Topography of a Common Progeny By Shinjini Bhattacharjee
August 6, 2015 Comments Off on Topography of a Common Progeny By Shinjini Bhattacharjee
There was a piece of sunlight on each window, the one on the right shaped like a shell, hollow with two dust-framed eyelashes. The blue curtains were never able to uncut anything in her or the walls, yet they stayed, their red patches glinting on golden strands in her black hair. It was the hair of wisdom, the neighbors had said when they carried her to that house, her body encased in glass that never left her. She dreamt of her mother often, and always with those curtains draped against her hands like a question recently broken into two. That always woke her up, her sleep-stunted bedsheet too tired to bring a pencil close to her ear, or to even braid her breaths.
The letter had been placed on the white table fifteen years ago as dried afterbirth. It was given to her when she blew out the soggy candles on a cake shaped like forced gravity. She was also given a knife, for the letters would only make sense if she pried them open and tasted their methods. When she turned four, she picked up the words she loved the most and poured them over grass to see if they would turn any greener, but they shaped themselves immediately onto the back of paper plates, blue like the cloud sitting in her grandmother’s mouth, a forgotten tangle of words smudging the consonants on her teeth. When she turned nine, she picked up five coffee mugs and drew a red line around each. Yet some words continued to stick to her hair. So every Wednesday, she dragged them out of the grandfather clock and bathed them in an aquarium full of roots and matryoshka dolls until they began to heal the mid-stitch on the back of her dress.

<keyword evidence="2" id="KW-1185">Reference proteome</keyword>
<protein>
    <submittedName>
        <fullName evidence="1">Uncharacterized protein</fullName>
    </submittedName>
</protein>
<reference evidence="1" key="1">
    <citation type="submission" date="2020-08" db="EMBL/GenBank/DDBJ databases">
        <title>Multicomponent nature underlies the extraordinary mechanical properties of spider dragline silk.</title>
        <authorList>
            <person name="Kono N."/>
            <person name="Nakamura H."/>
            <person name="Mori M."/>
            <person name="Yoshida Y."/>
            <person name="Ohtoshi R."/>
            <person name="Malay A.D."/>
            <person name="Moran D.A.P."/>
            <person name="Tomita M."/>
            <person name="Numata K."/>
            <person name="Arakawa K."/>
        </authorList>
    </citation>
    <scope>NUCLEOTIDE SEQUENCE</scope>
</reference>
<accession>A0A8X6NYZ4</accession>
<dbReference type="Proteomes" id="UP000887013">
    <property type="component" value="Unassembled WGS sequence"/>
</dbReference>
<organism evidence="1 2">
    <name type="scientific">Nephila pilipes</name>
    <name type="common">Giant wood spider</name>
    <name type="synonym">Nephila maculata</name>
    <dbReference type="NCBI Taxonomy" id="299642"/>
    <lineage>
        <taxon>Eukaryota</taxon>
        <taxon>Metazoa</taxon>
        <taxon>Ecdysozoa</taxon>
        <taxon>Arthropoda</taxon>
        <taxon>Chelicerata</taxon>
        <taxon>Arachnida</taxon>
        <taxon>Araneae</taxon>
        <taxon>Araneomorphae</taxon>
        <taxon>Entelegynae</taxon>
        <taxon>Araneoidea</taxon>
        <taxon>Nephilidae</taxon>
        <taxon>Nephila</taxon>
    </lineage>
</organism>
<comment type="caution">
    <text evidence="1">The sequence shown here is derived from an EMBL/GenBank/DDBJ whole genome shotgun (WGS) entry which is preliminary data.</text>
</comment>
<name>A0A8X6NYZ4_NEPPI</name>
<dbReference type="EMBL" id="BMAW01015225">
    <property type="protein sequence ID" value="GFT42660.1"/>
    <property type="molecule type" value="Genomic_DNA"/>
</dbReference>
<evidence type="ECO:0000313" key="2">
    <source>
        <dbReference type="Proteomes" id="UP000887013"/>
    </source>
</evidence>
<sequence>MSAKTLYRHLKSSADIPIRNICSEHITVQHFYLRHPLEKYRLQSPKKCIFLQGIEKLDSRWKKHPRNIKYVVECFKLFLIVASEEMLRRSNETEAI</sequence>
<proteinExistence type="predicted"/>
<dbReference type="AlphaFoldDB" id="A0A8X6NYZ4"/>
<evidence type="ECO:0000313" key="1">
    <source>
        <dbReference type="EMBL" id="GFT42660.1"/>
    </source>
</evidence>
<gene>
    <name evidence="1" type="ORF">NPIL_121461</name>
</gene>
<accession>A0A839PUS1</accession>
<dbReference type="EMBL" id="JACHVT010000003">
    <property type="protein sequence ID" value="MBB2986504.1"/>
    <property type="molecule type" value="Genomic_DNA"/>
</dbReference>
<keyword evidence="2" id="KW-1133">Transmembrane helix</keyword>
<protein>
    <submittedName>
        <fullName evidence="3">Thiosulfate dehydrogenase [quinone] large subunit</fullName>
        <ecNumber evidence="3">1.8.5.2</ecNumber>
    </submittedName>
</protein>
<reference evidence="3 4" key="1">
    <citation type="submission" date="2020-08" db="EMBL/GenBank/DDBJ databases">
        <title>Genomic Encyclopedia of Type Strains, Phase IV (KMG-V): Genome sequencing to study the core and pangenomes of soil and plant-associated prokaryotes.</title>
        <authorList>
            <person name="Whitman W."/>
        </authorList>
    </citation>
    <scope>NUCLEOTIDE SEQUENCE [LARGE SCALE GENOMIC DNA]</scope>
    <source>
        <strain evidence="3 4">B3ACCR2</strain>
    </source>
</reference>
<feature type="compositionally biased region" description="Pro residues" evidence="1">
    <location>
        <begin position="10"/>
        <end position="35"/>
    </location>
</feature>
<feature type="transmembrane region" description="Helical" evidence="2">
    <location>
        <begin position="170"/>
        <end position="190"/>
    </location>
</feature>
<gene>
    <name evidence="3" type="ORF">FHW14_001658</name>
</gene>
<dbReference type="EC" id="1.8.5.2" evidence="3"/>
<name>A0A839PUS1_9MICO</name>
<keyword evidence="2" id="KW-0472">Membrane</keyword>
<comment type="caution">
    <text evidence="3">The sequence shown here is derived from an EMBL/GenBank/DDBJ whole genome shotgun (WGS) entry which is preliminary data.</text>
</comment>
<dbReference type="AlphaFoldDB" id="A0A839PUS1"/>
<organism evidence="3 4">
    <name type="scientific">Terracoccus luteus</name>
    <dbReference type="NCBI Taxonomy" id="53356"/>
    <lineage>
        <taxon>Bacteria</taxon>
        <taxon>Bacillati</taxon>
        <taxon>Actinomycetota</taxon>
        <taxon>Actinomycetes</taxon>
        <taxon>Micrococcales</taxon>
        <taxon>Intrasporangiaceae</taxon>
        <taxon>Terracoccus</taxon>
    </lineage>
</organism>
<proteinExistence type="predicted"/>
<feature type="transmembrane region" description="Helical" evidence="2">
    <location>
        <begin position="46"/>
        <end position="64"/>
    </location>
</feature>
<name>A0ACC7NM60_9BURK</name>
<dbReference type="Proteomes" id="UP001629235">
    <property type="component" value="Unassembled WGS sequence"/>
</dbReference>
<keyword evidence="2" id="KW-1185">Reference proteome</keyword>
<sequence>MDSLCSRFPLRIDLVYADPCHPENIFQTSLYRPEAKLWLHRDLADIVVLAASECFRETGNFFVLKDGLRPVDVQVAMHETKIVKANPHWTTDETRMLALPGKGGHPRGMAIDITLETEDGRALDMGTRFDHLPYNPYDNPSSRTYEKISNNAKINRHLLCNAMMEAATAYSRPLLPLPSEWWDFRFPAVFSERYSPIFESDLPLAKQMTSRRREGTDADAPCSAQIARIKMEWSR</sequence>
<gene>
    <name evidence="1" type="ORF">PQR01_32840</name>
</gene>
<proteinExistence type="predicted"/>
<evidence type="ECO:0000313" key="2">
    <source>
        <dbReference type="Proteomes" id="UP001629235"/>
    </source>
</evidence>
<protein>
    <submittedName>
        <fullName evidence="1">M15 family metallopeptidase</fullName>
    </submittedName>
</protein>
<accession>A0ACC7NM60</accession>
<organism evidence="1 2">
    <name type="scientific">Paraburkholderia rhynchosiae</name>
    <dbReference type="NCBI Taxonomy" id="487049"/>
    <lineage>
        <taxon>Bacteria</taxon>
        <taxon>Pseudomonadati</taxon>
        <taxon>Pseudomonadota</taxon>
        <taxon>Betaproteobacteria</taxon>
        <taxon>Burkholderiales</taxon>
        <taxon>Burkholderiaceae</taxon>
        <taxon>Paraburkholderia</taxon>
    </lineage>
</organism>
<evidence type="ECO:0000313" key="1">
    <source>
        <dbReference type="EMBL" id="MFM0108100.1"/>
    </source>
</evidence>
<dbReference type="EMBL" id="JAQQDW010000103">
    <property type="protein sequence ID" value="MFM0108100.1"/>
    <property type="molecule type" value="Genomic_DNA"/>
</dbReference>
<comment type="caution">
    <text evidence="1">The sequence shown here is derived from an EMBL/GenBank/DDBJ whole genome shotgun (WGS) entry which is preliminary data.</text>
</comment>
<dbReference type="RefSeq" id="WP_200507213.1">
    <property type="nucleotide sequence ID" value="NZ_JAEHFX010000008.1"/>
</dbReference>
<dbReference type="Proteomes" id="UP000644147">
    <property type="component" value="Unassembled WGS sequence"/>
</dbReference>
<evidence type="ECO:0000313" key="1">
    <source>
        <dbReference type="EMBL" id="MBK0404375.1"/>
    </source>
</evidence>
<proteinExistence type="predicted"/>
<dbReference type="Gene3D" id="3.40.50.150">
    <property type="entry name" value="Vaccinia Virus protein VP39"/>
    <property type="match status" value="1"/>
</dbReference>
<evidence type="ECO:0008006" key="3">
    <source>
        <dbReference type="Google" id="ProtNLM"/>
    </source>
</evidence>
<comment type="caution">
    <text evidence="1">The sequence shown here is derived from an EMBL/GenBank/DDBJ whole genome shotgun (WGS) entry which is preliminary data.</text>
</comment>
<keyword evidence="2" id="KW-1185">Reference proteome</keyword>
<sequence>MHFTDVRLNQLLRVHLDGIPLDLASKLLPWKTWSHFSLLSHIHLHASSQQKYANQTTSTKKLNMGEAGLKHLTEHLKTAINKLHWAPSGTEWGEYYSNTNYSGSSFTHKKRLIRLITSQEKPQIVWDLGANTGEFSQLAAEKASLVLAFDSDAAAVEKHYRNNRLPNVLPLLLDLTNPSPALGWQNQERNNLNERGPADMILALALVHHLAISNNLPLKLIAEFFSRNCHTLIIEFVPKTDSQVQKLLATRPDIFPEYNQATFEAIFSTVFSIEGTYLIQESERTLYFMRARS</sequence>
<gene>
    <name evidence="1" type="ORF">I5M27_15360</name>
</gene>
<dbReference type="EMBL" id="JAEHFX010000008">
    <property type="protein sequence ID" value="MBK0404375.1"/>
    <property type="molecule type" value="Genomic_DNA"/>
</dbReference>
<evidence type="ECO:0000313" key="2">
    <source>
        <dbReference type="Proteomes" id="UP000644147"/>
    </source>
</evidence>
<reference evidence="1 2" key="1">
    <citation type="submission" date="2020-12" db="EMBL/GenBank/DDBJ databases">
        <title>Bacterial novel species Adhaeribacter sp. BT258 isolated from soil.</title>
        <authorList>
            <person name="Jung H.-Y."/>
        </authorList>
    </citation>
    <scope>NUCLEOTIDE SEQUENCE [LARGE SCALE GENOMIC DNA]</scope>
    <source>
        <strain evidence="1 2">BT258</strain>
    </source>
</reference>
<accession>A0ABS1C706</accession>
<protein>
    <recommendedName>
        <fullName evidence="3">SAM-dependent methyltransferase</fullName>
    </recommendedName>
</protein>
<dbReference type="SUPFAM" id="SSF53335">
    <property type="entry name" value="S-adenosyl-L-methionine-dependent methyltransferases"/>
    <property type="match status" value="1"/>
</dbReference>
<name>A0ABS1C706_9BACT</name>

Then one day, a woman followed her home from the birdhouse and handed her a firefly slit down the center. After that, she stopped hiding the words. She took the firefly back to the body of water that offered empty pill bottles to the entire village and buried it. She allowed her toes and fingers to grow shadows on the glass until they were so bright they became terrifying.
© 2015 Shinjini Bhattacharjee
Shinjini Bhattacharjee is a writer and the Editor-in-Chief of Hermeneutic Chaos Literary Journal. A Pushcart Prize nominee, her works have been published, or are forthcoming in Journal of Compressed Creative Arts, Gone Lawn, Crack the Spine, elimae, Metazen, Red Paint Hills Poetry, Literary Orphans and elsewhere.